All demographic groups citywide are voting against the San Fernando Valley secession, with some small exceptions. Republican likely voters are split over Valley secession -- 42% would support it, while 43% would oppose it. GOP male likely voters are leaning toward "yes" on secession (49% for-42% against), while GOP women likely voters are not supporting this measure (33% for-44% against). Also, conservative Republicans are voting against secession (44%), while 39% are behind it.
Some issues affecting secession
When likely voters were asked which section(s) of the city are receiving their fair share of city services and attention, or were some sections receiving less than their fair share, 14% of all likely voters thought all sections were sharing equally in city services. However, 23% of likely voters thought South Central LA was not being treated fairly by the city and 21% thought the Valley was being bypassed by some services. Yet, among those living in the Valley, nearly half thought their area did not receive their fair share. Those Valley voters who think they are not getting their fair share from the city are voting for secession 51% to 40% against it. Not surprisingly, when Valley likely voters are removed from the city sample, just 4% of likely voters in the rest of LA think the Valley is being treated unfairly.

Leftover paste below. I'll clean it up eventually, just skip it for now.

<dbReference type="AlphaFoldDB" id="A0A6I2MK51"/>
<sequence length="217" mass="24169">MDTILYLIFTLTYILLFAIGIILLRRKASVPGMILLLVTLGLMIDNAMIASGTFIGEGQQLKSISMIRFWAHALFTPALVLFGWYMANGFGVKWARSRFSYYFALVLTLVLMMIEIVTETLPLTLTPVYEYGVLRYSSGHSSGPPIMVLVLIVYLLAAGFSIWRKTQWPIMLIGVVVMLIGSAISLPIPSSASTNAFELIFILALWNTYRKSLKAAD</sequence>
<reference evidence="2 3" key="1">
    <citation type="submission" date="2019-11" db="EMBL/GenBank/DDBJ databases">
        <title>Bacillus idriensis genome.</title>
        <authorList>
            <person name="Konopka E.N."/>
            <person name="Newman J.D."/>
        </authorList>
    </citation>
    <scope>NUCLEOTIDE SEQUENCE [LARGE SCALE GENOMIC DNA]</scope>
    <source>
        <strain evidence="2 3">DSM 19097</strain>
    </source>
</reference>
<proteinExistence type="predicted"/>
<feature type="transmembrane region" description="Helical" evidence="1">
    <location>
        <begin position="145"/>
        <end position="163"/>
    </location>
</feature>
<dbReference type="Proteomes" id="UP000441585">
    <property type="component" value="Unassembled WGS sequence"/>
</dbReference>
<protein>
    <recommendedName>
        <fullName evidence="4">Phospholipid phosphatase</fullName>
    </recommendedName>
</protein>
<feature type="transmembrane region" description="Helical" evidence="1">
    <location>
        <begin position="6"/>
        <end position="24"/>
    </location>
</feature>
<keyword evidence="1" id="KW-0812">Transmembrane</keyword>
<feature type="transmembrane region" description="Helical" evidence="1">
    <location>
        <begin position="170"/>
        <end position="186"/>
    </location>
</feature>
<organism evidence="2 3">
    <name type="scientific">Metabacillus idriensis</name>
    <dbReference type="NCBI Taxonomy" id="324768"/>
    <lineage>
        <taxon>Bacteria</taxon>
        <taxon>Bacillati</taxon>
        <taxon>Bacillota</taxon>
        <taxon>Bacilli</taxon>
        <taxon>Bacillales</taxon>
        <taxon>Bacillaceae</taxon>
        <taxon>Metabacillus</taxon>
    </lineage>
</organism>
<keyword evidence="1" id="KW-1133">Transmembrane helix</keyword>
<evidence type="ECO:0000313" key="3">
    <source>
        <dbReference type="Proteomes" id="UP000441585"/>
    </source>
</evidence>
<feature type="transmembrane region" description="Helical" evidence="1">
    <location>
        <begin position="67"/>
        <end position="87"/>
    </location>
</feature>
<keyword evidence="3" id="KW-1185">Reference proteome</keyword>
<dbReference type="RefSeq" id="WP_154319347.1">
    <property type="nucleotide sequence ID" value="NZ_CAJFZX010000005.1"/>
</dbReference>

The anti-secession movement drove home a couple of issues that are uppermost in some voters' minds. One of them is minimum wage for companies doing business with the city. As it stands now, the city of LA sets a higher minimum wage than the state and federal governments. There is the possibility that this current law would not continue in the new breakaway cities. Nearly 3 out of five likely voters say that this possibility would have no affect on their vote in November, but more than three times more voters say it would make them less likely to vote for the measure than more likely (28% to 8%). A quarter of Valley likely voters say it would make them less likely (the same number in both East and West Valley).
Another group that opposes secession is the city employee union. The union is afraid that jobs will be lost. Many Latinos belong to the union. About a fifth of likely voters say that opposition by city unions would make them less likely to vote for Prop F, while 13% say it would make them more likely and 63% say it would have no effect. In the Valley, the vote is split -- 18% each say more or less likely.